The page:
CHAPTER 5. I AM SENT AWAY FROM HOME
We might have gone about half a mile, and my pocket-handkerchief was quite wet through, when the carrier stopped short. Looking out to ascertain for what, I saw, to MY amazement, Peggotty burst from a hedge and climb into the cart. She took me in both her arms, and squeezed me to her stays until the pressure on my nose was extremely painful, though I never thought of that till afterwards when I found it very tender. Not a single word did Peggotty speak. Releasing one of her arms, she put it down in her pocket to the elbow, and brought out some paper bags of cakes which she crammed into my pockets, and a purse which she put into my hand, but not one word did she say. After another and a final squeeze with both arms, she got down from the cart and ran away; and, my belief is, and has always been, without a solitary button on her gown. I picked up one, of several that were rolling about, and treasured it as a keepsake for a long time.
The carrier looked at me, as if to inquire if she were coming back. I shook my head, and said I thought not. 'Then come up,' said the carrier to the lazy horse; who came up accordingly.
Having by this time cried as much as I possibly could, I began to think it was of no use crying any more, especially as neither Roderick Random, nor that Captain in the Royal British Navy, had ever cried, that I could remember, in trying situations. The carrier, seeing me in this resolution, proposed that my pocket-handkerchief should be spread upon the horse's back to dry. I thanked him, and assented; and particularly small it looked, under those circumstances.
I had now leisure to examine the purse. It was a stiff leather purse, with a snap, and had three bright shillings in it, which Peggotty had evidently polished up with whitening, for my greater delight. But its most precious contents were two half-crowns folded together in a bit of paper, on which was written, in my mother's hand, 'For Davy. With my love.' I was so overcome by this, that I asked the carrier to be so good as to reach me my pocket-handkerchief again; but he said he thought I had better do without it, and I thought I really had, so I wiped my eyes on my sleeve and stopped myself.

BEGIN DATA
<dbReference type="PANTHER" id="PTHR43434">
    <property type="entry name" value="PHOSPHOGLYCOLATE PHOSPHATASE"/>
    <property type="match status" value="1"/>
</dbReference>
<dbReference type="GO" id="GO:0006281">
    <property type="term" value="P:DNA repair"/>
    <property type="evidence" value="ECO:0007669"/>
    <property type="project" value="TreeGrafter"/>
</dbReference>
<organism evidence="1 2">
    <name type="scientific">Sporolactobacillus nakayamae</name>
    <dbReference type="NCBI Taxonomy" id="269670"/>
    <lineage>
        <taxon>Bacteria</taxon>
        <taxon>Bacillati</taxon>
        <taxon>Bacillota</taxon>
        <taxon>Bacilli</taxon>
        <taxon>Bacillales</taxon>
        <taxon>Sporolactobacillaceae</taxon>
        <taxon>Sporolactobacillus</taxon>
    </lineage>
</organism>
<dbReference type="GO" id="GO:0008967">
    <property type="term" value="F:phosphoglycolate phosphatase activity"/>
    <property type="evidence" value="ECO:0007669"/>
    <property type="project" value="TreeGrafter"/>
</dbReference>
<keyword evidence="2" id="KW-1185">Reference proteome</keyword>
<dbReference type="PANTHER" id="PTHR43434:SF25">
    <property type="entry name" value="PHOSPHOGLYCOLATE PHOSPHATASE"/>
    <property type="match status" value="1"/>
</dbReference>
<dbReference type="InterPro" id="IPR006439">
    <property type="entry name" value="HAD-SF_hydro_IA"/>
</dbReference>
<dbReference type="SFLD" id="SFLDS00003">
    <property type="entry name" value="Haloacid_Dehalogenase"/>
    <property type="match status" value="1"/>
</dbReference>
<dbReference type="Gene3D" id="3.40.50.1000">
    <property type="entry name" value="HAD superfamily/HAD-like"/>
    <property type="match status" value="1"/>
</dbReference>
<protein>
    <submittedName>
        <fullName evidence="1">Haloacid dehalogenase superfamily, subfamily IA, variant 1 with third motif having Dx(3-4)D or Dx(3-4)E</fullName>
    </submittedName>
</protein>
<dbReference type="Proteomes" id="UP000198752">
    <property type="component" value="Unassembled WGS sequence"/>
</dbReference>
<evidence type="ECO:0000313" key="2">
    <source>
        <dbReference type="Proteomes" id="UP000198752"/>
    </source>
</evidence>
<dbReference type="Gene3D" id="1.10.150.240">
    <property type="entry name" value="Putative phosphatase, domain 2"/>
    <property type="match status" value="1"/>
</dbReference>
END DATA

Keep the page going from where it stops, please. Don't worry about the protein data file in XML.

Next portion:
For good, too; though, in consequence of my previous emotions, I was still occasionally seized with a stormy sob. After we had jogged on for some little time, I asked the carrier if he was going all the way.
'All the way where?' inquired the carrier.
'There,' I said.
'Where's there?' inquired the carrier.
'Near London,' I said.
'Why that horse,' said the carrier, jerking the rein to point him out, 'would be deader than pork afore he got over half the ground.'
'Are you only going to Yarmouth then?' I asked.
'That's about it,' said the carrier. 'And there I shall take you to the stage-cutch, and the stage-cutch that'll take you to — wherever it is.'
As this was a great deal for the carrier (whose name was Mr. Barkis) to say — he being, as I observed in a former chapter, of a phlegmatic temperament, and not at all conversational — I offered him a cake as a mark of attention, which he ate at one gulp, exactly like an elephant, and which made no more impression on his big face than it would have done on an elephant's.
'Did SHE make 'em, now?' said Mr. Barkis, always leaning forward, in his slouching way, on the footboard of the cart with an arm on each knee.
'Peggotty, do you mean, sir?'
'Ah!' said Mr. Barkis. 'Her.'
'Yes. She makes all our pastry, and does all our cooking.'
'Do she though?' said Mr. Barkis. He made up his mouth as if to whistle, but he didn't whistle. He sat looking at the horse's ears, as if he saw something new there; and sat so, for a considerable time. By and by, he said:
'No sweethearts, I b'lieve?'
'Sweetmeats did you say, Mr. Barkis?' For I thought he wanted something else to eat, and had pointedly alluded to that description of refreshment.
'Hearts,' said Mr. Barkis. 'Sweet hearts; no person walks with her!'
'Ah!' he said. 'Her.'
'Oh, no. She never had a sweetheart.'
'Didn't she, though!' said Mr. Barkis.
Again he made up his mouth to whistle, and again he didn't whistle, but sat looking at the horse's ears.
'So she makes,' said Mr. Barkis, after a long interval of reflection, 'all the apple parsties, and doos all the cooking, do she?'
I replied that such was the fact.
'Well. I'll tell you what,' said Mr. Barkis. 'P'raps you might be writin' to her?'
'I shall certainly write to her,' I rejoined.